Data Protection Convention 108 Accession Eligibility: 80 Parties Now Possible

(2017) 148 Privacy Laws & Business International Report, 12-16

7 Pages Posted: 1 Nov 2017  

Graham Greenleaf

University of New South Wales, Faculty of Law

Date Written: August 31, 2017

Abstract

The ‘globalisation’ of the Council of Europe’s data protection Convention 108 through accessions by non-European countries is an important question, because it is the world’s only legally binding treaty on data privacy, and for the foreseeable future it is the only international agreement which can have any feasible claim to be regarded as a global privacy convention.

There are now 121 countries with data privacy laws, as of mid-2017, and of these, fifty-one (over 40%) are members of Convention 108, and four more are ‘in the queue’ to accede. How many of the remaining 66 could put up a feasible case to accede to Convention 108, if they wished to?

This article attempts to answer this question, and thus assesses the current maximum potential for Convention 108 ‘globalisation’. The answer, is that a maximum of 25 more could have some prospects of putting up such a case, for reasons explained.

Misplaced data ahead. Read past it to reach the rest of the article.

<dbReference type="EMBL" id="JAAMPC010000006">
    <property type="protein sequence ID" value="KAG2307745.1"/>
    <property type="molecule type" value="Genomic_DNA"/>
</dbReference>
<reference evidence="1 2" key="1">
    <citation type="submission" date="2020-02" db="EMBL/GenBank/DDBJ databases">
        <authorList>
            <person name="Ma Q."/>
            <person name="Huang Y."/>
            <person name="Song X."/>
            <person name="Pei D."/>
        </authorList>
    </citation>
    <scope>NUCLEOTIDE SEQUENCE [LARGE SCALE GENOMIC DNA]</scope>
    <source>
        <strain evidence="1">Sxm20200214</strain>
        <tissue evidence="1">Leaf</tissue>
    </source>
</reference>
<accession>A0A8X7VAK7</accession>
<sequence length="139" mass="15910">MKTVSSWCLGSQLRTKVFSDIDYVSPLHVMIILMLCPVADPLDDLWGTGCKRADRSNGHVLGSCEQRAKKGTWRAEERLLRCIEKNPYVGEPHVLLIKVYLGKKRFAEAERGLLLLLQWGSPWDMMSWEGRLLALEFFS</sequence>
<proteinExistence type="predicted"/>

Keywords: Privacy, Council of Europe, Data Protection, Convention 108, Accession

Suggested Citation

Greenleaf, Graham, Data Protection Convention 108 Accession Eligibility: 80 Parties Now Possible (August 31, 2017). (2017) 148 Privacy Laws & Business International Report, 12-16. Available at SSRN: https://ssrn.com/abstract=3062415

Graham Greenleaf (Contact Author)

University of New South Wales, Faculty of Law ( email )

Sydney, New South Wales 2052
Australia
+61 2 9385 2233 (Phone)
+61 2 9385 1175 (Fax)

HOME PAGE: http://www2.austlii.edu.au/~graham

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